Vanessa Feltz and Claudia WinklemanImage copyright
Reuters

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Vanessa Feltz and Claudia Winkleman are among the BBC’s highest paid female stars

A Sunday Times columnist “will not write again” for the newspaper after one of his articles was branded “anti-Semitic” and “disgraceful”.

In the piece, Kevin Myers suggested BBC presenters Claudia Winkleman and Vanessa Feltz earned high salaries because they were Jewish.

Editor Martin Ivens said the piece, which appeared in the Irish edition and online, should not have been published.

Mr Ivens has also apologised personally to the two women.

A News UK spokesman said the column included “unacceptable comments both to Jewish people and to women in the workplace”.

News UK later clarified that the decision was an editorial one taken by the Sunday Times, not a corporate decision taken by its parent company.

An apology will also be printed in next week’s paper.

The column, titled “Sorry, ladies – equal pay has to be earned”, follows criticism of the BBC, after it was revealed two-thirds of its stars earning more than £150,000 are male.

Commenting that two of the best-paid presenters, Winkleman and Feltz, were Jewish, Mr Myers wrote: “Good for them.

“Jews are not generally noted for their insistence on selling their talent for the lowest possible price, which is the most useful measure there is of inveterate, lost-with-all-hands stupidity.”

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The article has been removed following outcry at its content

In the article, Mr Myers also argued that male presenters may earn more because they “work harder, get sick less frequently and seldom get pregnant”.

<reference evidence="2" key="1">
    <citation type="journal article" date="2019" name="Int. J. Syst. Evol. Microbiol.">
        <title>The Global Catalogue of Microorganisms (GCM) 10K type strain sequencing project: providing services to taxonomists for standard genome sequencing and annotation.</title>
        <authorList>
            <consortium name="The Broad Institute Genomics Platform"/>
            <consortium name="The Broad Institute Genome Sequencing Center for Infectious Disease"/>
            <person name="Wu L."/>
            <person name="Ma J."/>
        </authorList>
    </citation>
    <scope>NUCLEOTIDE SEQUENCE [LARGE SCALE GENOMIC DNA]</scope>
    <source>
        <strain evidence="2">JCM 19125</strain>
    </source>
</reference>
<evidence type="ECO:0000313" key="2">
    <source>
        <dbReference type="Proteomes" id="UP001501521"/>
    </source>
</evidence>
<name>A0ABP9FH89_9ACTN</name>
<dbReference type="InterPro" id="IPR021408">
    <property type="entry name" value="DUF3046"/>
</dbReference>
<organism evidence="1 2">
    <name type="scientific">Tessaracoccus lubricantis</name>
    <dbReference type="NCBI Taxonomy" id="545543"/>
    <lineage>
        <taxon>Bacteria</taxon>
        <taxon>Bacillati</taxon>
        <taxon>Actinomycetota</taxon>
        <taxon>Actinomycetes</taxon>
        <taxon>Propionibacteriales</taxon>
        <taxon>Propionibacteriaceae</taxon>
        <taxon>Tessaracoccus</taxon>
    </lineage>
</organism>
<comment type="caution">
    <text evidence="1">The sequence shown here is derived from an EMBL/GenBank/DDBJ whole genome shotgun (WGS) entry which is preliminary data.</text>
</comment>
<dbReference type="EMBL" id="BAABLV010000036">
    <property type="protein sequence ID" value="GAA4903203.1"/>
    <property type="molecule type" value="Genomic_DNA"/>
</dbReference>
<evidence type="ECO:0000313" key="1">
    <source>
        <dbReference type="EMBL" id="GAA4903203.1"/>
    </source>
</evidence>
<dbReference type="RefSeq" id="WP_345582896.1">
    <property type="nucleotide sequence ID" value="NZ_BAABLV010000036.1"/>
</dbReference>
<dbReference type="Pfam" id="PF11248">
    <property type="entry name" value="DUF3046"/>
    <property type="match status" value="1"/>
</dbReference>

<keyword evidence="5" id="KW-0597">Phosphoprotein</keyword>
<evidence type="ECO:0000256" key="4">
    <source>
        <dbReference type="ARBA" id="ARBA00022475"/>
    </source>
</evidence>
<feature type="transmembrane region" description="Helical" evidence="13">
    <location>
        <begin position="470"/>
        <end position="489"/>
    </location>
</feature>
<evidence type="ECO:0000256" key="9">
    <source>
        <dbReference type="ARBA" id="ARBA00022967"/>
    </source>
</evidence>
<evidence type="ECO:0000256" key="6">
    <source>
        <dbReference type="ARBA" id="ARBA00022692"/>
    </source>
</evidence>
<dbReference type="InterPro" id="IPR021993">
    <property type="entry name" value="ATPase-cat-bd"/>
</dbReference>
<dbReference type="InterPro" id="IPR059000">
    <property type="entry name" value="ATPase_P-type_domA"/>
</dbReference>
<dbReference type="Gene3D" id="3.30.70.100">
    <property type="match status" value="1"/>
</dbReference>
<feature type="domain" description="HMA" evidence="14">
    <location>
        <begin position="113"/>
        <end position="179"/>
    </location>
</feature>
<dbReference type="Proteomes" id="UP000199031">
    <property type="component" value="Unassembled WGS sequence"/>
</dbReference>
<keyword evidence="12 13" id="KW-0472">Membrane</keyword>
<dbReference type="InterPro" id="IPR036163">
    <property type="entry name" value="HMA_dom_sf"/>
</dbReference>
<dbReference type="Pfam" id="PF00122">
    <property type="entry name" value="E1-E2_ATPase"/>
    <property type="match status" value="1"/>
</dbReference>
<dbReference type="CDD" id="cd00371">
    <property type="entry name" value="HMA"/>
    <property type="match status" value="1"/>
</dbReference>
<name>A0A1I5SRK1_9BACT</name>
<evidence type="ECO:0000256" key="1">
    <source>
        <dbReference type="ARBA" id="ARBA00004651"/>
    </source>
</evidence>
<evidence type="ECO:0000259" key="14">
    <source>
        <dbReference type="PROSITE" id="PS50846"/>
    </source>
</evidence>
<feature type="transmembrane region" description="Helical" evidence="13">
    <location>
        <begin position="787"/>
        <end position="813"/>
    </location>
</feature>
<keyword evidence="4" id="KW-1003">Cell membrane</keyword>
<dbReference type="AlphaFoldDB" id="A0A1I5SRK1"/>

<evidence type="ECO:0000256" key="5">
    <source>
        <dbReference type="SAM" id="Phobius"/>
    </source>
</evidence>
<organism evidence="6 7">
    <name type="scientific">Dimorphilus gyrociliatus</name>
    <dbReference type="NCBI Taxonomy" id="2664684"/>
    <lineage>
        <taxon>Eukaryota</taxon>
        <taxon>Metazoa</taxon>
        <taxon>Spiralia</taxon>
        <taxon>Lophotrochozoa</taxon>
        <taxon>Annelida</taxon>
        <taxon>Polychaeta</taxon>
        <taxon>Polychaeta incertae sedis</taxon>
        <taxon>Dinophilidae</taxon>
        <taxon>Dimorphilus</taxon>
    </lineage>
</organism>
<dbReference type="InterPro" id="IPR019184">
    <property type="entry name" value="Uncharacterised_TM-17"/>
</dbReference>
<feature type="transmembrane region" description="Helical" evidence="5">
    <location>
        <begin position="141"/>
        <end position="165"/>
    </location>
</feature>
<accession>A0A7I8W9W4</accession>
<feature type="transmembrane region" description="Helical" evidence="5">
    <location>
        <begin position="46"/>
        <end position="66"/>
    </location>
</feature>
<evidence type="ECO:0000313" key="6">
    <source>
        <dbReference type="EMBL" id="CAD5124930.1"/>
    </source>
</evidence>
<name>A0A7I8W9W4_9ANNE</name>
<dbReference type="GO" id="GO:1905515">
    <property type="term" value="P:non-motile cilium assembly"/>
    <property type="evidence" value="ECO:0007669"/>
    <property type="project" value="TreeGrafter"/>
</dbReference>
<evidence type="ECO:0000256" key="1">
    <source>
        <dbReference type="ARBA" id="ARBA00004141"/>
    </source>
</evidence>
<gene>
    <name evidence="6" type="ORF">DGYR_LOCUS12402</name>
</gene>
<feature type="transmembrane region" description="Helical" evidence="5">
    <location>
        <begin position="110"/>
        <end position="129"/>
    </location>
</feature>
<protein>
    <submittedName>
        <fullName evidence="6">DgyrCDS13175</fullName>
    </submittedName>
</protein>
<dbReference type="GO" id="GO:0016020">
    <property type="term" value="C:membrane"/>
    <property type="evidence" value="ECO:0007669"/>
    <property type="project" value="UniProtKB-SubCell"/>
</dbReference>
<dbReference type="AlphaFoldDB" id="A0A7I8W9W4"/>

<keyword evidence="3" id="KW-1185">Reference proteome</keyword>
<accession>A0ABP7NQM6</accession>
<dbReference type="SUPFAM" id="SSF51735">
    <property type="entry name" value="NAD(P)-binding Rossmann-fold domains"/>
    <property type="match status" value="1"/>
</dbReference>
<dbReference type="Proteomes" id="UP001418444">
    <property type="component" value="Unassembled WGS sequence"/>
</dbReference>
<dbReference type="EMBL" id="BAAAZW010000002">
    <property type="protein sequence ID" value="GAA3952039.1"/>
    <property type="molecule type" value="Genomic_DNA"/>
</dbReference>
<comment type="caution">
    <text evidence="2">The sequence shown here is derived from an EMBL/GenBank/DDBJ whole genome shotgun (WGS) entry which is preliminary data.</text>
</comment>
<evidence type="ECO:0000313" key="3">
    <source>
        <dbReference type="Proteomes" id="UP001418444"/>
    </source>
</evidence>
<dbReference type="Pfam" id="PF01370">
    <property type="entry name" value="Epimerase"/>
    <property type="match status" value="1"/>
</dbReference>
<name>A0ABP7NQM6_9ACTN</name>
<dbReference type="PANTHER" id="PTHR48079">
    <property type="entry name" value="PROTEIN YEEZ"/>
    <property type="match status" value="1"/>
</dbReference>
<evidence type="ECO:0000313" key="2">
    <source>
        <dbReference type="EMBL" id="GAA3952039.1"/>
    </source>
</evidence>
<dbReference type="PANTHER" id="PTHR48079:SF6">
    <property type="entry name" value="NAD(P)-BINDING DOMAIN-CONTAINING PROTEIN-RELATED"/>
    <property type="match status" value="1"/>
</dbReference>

It was taken down following anger on social media and a formal complaint from the Campaign Against Anti-Semitism to press regulator Ipso.

The campaign said the removal of the article and apology from editors within hours was “proof that the decision to include the column was irrefutably wrong”.

The group – which had earlier called for Mr Myers’ sacking – also said he should “no longer work as a journalist at any decent publication”.

Times readers – who must pay a subscription to access online content – commented on the original article to express their disgust, and called for both the writer and editor to resign.

“The proud anti-Semitism in this column is nothing short of disgraceful. Myers must go and so must the editor who approved this piece,” Alan Simpson wrote.

“I think I have to cancel my subscription if the Sunday Times continues to employ this sexist anti-Semite. I hope lots of others do the same,” another reader, Andrew Gilbert, said.

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Mr Ivens offered the paper’s “sincere apology, both for the remarks and the error of judgement that led to publication”.

Frank Fitzgibbon, editor of the Sunday Times Ireland, said he took “full responsibility”, adding: “This newspaper abhors anti-Semitism and did not intend to cause offence to Jewish people.”

In 2009, Mr Myers wrote a column for the Irish Independent newspaper denying the Holocaust happened. It was removed following the criticism of his latest article.

Article source: http://www.bbc.co.uk/news/uk-40768352

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